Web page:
This is a, “new to me,” Glock 19 with Heinie Slant Pro sights (in the TOM GIVENS configuration…that is, black sights, with the front blade painted red). Again, I did some fiddling with the POI on this, and as you can see by the vertical stringing, I think I eventually got it nailed down. I marked this 49/50, but when you zoom in and look, the shot actually broke the line, so it really, I suppose, counts.


There are a lot of 1911 fans in the world, and I’m not mad at them. They are a flat, easy to carry gun. I got this particular version as an Undergraduate gift from my Mother. It is a Springfield Armory Custom shop gun. The sliding trigger takes some getting used to after shooting striker fired guns extensively, however if I don’t get jittery, it works great. It runs well, too. This was fired with 230 grain PMC ball, however this particular gun will feed Speer Gold Dot HP’s.


I included this Glock 21 as an homage to my friend Greg Ellifritz, who carries this behemoth on duty. Despite my Size 12 gloves and long fingers, this thing is BIG. I’ve never figured out why that wisp of a man, Rayland Givens carries this huge-ass gun, on JUSTIFIED (the prop guy is probably a Shrek-sized Ogre). This is a First Gen Glock 21 with a conservative home-stipple job. This particular version has old-skool Trijicon night sights on it, which to me, I find really distracting with the BIG white circles around the rear tritium lamps. If I were going to use this gun for serious purposes (and MORE practice) I would dumb down the rear vials with a red Sharpie, and hit the front sight with red nail polish, to really make it pop. It’s easy to forget how, “high,” sights have become in modern times, compared to the old Meprolight and Trijicon offerings of the 90’s. These suckers are LOW. I think that they still offer these types of sights in modern times, but with higher profile sights around, and nobody’s eyes aging in reverse, higher profile makes better sense.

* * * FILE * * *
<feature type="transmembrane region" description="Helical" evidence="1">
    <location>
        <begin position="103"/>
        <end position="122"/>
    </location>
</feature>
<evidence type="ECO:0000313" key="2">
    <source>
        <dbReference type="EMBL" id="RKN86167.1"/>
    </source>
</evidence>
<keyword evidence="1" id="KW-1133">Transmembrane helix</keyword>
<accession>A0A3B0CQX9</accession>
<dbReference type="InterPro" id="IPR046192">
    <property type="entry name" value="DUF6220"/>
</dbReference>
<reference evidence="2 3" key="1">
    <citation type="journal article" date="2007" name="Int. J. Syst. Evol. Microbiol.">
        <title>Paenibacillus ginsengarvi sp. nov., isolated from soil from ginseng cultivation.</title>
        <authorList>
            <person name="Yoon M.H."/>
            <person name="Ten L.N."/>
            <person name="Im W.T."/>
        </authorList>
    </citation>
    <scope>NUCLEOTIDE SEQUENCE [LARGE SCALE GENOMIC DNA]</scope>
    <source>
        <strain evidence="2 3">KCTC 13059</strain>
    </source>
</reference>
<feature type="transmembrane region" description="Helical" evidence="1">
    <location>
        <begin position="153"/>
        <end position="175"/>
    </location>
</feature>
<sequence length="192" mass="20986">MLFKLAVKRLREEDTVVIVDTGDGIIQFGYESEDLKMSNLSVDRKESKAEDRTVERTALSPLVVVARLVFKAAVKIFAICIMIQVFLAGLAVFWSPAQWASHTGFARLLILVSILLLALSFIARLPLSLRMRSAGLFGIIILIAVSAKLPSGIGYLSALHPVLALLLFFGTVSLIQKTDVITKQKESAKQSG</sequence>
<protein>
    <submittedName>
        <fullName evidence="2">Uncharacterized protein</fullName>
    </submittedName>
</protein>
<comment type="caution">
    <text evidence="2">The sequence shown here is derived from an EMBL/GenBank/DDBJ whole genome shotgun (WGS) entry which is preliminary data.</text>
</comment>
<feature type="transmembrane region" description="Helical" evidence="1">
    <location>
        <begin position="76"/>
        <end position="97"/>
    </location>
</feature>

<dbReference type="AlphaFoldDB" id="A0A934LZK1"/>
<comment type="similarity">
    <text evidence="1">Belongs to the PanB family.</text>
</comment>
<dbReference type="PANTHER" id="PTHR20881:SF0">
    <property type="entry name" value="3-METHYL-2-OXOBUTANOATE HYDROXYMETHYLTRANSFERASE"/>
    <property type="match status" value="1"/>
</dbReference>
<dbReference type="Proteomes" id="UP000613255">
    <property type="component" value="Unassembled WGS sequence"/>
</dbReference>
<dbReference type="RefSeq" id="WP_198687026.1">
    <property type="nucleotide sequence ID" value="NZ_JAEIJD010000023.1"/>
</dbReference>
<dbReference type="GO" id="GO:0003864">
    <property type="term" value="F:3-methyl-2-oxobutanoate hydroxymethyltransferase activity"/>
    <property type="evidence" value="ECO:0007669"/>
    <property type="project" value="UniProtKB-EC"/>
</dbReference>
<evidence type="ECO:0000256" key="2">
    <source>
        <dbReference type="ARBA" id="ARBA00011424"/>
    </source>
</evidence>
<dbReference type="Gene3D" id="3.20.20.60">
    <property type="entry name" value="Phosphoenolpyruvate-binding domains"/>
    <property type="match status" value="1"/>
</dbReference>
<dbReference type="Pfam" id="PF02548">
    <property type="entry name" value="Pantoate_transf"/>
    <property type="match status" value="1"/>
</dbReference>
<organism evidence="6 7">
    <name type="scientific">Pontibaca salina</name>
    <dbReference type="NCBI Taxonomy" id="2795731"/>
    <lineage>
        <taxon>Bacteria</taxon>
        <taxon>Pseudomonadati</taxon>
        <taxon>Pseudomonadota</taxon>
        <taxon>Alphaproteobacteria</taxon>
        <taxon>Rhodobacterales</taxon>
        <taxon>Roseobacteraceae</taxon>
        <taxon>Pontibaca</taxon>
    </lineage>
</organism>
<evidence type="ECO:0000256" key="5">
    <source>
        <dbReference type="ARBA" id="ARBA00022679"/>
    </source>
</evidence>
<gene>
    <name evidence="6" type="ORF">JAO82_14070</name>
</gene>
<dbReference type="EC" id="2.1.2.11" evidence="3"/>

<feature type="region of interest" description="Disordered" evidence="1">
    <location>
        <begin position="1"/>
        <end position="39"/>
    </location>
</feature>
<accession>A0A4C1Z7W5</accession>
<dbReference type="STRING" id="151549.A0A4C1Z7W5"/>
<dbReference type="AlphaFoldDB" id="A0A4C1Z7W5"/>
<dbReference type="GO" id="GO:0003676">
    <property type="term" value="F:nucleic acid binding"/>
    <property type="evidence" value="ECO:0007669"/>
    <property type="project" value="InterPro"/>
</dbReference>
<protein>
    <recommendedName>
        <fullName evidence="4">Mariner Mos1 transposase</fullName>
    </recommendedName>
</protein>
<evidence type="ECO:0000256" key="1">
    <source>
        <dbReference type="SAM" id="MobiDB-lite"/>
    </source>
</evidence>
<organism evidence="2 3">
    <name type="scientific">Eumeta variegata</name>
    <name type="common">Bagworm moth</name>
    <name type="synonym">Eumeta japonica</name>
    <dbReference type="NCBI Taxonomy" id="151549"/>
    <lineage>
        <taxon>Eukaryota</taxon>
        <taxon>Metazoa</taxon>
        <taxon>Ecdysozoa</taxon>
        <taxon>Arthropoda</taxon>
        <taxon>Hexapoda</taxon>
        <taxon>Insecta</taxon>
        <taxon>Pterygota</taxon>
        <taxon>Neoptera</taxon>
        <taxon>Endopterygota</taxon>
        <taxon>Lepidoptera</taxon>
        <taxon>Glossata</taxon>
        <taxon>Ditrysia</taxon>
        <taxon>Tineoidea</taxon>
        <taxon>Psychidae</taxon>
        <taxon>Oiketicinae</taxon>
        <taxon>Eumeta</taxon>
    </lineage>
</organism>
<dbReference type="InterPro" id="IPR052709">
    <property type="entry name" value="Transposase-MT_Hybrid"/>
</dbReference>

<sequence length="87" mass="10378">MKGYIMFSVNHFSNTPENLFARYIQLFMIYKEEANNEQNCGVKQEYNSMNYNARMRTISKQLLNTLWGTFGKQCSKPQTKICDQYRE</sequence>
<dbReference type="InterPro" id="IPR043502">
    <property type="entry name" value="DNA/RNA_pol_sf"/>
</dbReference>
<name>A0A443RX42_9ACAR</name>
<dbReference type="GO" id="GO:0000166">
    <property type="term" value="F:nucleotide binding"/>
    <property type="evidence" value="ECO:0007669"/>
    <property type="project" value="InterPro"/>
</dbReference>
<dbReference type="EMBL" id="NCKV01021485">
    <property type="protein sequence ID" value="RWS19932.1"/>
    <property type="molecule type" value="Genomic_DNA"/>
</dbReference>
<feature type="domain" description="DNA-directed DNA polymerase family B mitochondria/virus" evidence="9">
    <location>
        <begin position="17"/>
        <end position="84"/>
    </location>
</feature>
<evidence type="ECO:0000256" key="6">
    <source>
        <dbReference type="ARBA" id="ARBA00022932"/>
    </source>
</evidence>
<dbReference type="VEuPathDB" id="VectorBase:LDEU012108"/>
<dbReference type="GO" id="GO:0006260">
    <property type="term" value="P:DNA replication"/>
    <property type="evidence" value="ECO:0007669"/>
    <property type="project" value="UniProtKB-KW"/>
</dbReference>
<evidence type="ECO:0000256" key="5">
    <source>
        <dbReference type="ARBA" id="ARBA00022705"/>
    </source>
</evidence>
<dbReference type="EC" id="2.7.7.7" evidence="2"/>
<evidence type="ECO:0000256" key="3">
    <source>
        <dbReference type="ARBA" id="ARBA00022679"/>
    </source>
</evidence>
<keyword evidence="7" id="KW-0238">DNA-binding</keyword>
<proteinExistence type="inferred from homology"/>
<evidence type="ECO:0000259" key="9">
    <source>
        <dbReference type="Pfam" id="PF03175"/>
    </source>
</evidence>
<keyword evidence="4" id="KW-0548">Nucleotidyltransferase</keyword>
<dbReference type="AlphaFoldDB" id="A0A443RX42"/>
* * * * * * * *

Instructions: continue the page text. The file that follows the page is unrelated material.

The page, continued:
In summary, precision fire from 3, 5, 7 and 10 yards isn’t particularly difficult. Where the rubber truly meets the road for ME, is at 15 and 25 yards. At those longer distances, I really have to slow down, lock into that front sight and get a smooth press to send the projectile into the desired terminus. Botch any one of those segments, and the shot goes wide. Seems simple enough! But alas, as anyone who has hammered on this stuff for hours/days/months/years, “Sometimes you eat the bear, and sometimes the bear, well, he eats you!” Luckily for folks like me, the lone, armed citizen, shots that long are rare (albeit not unheard of!).  Try this drill, see how you fare, especially with your carry guns. And if you have a gun in your safe that you shoot BETTER than your carry gun, maybe look closer at WHY you made that choice. If you aren’t under any kind of work constraint or regulation to carry a specific sidearm, consider changing to something that you can produce 100% accuracy and thus 100% accountability with. And remember the ways of the past masters…as Larry Vickers says in his classes, “Speed is fine, but accuracy is FINAL!” Thanks for reading!


Here comes the BOOM!

This poster showing the anatomy of the Remington 870 shotgun hangs in one of the classrooms of the Memphis Police Department’s Firearms Training Unit.  Look at that vent rib/Ghost Ring barrel!


I LOVE shooting shotguns.  Whether it’s at birds, paper or steel, no other gun is more satisfying for me to shoot.  The noise, the smoke, and the on-target effect is dramatic.

I spent two hours this weekend in a block of defensive shotgun instruction with Jedi Master Tom Givens, at the 2016 RANGEMASTER Polite Society Conference in Memphis TN.  I have trained with Tom several times in the past, and I really appreciate the utility of his courses.  Tom couples a rich curriculum with a thoughtful, entertaining delivery, that is completely, 100% bio available to the lone, armed citizen.  If you are looking for some high speed military door kicking shotgun course, or some LE, “Patrol Shotgun,” course, look elsewhere.  Tom’s class prepares regular folks for the eventuality of defending themselves from a life-threatening attack in their home or business, with the shotgun.  Make no mistake…the curriculum isn’t, “easier,” or any less valuable than the aforementioned genres of classes.  The mission of the armed citizen is simply different than the military or LEO user.